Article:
Four elements frame the analyses in Part 2. First, the legal statutes that define the crimes are identified and described. Prosecutorial choices as to which statutes to use are considered, alternate statutes that have been used in similar circumstances are identified, and reasons for the choices suggested. Second, examples of each type of espionage are presented as case studies. Third, issues resulting from classification of information are identified and discussed for each type, if applicable. Fourth, the numbers of individuals among the 209 are presented in tables for each of the five types, along with descriptive statistics to identify trends over time.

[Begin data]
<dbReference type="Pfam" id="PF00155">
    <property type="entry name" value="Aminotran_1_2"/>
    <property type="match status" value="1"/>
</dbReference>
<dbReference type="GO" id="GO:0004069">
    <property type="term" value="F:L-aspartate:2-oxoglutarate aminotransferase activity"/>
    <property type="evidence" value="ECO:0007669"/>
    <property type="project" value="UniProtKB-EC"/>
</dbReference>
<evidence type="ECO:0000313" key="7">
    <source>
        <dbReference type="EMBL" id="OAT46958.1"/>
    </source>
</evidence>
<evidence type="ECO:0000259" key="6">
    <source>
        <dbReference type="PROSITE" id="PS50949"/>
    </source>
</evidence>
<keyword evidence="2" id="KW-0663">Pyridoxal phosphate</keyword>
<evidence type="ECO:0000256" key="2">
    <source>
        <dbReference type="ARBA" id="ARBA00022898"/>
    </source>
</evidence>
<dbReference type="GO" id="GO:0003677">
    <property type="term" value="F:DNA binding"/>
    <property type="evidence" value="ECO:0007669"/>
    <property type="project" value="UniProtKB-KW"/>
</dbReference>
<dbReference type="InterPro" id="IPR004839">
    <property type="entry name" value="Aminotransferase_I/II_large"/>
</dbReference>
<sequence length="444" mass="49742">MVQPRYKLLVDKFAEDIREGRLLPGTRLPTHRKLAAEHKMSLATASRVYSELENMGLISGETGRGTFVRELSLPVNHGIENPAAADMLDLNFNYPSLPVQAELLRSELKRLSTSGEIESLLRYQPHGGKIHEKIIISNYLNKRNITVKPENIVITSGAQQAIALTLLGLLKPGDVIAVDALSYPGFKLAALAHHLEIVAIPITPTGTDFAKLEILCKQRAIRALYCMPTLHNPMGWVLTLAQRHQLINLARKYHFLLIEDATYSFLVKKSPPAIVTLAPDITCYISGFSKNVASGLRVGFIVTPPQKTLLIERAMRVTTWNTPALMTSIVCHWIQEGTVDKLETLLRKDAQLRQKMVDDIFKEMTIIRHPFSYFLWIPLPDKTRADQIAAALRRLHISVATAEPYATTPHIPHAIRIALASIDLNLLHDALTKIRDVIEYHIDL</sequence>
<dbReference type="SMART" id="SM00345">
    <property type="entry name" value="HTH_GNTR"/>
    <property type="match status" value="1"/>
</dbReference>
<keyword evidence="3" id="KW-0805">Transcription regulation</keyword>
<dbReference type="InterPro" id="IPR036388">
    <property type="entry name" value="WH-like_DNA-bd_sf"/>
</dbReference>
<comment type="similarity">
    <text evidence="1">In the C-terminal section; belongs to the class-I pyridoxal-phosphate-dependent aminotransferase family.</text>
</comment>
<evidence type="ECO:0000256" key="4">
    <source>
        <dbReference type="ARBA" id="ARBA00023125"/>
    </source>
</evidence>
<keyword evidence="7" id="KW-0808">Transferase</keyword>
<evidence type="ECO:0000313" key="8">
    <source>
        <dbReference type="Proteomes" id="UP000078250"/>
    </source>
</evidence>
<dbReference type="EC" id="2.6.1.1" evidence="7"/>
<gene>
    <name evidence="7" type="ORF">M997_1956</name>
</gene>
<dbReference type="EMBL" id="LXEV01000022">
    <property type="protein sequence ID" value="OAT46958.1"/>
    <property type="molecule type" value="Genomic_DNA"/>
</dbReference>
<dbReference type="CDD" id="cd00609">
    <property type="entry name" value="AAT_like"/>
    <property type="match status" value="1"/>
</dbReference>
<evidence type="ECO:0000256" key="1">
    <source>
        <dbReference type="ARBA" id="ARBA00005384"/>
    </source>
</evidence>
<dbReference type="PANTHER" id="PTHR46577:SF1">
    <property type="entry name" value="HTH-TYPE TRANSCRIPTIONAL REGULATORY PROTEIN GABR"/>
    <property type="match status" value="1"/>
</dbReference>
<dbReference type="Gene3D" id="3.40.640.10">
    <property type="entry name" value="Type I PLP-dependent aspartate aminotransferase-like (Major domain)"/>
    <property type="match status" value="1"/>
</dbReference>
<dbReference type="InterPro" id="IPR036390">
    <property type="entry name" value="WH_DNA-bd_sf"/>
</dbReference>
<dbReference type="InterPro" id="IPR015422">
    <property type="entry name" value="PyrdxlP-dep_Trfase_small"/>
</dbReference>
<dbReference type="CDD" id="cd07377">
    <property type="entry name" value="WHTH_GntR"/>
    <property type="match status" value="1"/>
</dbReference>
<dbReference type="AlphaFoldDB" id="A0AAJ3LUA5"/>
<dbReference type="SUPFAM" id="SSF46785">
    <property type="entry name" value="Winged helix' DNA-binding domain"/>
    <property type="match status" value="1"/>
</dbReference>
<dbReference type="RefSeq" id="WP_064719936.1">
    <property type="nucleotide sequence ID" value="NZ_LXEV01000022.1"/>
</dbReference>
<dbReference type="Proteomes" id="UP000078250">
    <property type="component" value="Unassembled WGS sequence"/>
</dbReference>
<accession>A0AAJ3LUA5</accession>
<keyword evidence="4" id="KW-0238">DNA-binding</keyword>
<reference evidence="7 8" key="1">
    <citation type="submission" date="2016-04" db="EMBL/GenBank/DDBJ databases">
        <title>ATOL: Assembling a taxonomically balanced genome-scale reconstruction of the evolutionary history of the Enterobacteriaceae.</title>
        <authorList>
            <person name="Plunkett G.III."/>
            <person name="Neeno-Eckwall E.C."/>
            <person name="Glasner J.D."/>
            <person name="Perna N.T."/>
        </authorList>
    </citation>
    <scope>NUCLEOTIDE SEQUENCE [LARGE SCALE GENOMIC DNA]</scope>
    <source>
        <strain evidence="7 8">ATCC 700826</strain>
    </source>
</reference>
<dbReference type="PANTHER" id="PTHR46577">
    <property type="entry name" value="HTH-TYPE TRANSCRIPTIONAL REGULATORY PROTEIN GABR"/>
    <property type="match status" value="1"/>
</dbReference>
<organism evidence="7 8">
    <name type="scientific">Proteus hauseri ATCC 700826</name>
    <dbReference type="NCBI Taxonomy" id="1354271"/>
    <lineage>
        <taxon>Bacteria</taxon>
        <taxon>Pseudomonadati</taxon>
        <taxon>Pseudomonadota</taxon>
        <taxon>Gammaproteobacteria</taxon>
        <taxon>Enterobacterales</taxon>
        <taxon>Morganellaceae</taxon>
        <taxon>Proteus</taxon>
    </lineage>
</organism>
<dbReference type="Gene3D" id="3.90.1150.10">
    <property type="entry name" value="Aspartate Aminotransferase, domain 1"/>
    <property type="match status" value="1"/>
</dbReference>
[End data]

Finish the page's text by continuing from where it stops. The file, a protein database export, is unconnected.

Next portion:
Part 3 discusses these trends by recognizing two central dimensions of the current context in which espionage occurs: ICT and globalization. Spies have moved with the times, and they employ all the technological sophistication and advantages they can access. Implications from this changing context are discussed, including how American espionage offenders gather, store, and transmit intelligence to a foreign government, and how a foreign government may now steal controlled information directly across interconnected networks, threatening to make spies obsolete.
Globalization affects many dimensions of life, and is especially apparent in areas relevant to espionage, such as political and military affairs, development of defense technologies, and international finance. It can influence the recruitment of spies and the likelihood that people will volunteer to commit espionage as a consequence of the ongoing trend toward a global culture, with its easy international transmission of ideas, civic ideals, and loosening allegiances of citizenship.